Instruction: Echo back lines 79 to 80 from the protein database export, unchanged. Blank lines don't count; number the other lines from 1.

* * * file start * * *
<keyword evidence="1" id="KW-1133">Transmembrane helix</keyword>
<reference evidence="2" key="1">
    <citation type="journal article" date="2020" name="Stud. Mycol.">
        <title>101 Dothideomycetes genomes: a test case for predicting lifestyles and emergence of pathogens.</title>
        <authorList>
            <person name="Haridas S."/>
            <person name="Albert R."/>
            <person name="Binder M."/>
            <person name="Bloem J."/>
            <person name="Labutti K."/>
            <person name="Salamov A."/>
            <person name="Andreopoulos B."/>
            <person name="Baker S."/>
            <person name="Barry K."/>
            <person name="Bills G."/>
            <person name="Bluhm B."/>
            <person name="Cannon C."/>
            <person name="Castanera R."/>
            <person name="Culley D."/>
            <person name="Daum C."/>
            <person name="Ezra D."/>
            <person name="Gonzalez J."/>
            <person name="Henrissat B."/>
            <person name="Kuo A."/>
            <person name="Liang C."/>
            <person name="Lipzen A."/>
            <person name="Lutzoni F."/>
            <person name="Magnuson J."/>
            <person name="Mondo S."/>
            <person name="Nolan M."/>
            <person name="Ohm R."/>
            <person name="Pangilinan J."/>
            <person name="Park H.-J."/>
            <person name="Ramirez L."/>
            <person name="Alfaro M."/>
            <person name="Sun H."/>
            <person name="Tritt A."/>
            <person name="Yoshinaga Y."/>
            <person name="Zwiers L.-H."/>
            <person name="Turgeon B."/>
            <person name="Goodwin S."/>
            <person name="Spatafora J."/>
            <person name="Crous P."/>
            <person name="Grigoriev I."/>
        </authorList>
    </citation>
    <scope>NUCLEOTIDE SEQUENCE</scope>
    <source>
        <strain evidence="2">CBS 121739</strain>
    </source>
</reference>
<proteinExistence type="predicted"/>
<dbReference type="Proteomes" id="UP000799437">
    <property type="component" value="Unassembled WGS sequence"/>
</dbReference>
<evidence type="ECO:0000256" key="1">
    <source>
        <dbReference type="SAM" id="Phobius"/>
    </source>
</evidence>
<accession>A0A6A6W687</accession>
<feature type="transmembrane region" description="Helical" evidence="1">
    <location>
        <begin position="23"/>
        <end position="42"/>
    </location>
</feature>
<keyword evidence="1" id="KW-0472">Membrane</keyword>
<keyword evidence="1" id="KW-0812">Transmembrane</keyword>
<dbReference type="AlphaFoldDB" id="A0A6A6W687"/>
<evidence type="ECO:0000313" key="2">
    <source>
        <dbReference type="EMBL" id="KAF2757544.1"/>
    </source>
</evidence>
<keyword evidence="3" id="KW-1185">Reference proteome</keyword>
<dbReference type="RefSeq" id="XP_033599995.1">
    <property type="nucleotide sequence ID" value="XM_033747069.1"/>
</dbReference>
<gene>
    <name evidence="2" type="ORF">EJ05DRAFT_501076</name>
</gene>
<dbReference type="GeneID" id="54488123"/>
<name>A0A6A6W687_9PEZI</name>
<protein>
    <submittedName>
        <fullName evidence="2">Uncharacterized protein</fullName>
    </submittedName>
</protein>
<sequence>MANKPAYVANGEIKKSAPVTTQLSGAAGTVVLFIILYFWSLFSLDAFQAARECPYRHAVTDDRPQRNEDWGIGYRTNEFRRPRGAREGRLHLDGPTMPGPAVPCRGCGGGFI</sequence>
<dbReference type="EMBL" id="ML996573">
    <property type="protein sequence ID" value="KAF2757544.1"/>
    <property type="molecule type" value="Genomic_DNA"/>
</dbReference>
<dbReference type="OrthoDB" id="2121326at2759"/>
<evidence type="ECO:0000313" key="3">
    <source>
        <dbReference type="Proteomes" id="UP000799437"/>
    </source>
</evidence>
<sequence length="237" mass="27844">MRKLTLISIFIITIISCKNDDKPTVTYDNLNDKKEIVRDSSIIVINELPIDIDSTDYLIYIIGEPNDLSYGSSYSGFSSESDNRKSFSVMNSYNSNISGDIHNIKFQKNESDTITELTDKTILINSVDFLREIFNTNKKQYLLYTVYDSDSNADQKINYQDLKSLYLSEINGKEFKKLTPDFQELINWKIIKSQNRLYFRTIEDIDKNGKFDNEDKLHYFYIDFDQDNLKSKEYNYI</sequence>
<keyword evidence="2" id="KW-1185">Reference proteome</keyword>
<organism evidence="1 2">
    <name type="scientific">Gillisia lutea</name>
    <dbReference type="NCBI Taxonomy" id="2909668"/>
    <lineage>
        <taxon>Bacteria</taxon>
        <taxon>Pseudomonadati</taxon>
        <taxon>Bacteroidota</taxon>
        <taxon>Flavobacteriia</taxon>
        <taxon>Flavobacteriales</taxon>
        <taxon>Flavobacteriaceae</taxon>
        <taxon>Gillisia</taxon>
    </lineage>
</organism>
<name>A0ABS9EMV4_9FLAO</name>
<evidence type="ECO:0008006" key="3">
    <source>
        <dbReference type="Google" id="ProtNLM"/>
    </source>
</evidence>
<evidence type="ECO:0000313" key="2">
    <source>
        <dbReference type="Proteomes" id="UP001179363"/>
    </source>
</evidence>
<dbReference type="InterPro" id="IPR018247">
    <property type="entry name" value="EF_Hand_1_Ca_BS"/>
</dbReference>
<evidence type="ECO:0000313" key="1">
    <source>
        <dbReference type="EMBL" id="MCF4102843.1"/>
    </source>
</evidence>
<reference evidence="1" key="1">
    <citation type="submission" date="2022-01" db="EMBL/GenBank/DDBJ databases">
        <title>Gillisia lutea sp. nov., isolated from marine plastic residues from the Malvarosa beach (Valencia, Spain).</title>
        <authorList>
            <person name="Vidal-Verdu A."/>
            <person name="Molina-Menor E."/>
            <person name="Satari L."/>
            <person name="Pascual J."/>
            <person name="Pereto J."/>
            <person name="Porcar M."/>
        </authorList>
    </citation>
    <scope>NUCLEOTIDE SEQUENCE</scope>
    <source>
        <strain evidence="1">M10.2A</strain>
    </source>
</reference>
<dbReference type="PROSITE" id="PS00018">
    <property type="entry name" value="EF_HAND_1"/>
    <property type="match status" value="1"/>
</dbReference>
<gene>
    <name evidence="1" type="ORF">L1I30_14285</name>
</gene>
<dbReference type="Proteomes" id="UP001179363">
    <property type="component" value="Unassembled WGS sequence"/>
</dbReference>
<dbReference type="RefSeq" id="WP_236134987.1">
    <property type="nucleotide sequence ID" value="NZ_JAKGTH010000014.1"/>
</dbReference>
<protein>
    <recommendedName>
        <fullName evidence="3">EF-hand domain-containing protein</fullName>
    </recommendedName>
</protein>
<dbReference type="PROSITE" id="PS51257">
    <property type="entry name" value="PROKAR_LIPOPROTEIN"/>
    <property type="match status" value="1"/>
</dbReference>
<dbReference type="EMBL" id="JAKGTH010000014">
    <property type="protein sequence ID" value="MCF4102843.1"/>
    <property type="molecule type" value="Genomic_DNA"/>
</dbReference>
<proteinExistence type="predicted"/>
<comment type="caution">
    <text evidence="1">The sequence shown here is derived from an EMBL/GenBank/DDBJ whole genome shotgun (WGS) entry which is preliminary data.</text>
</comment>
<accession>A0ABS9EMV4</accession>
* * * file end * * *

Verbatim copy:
</dbReference>
<gene>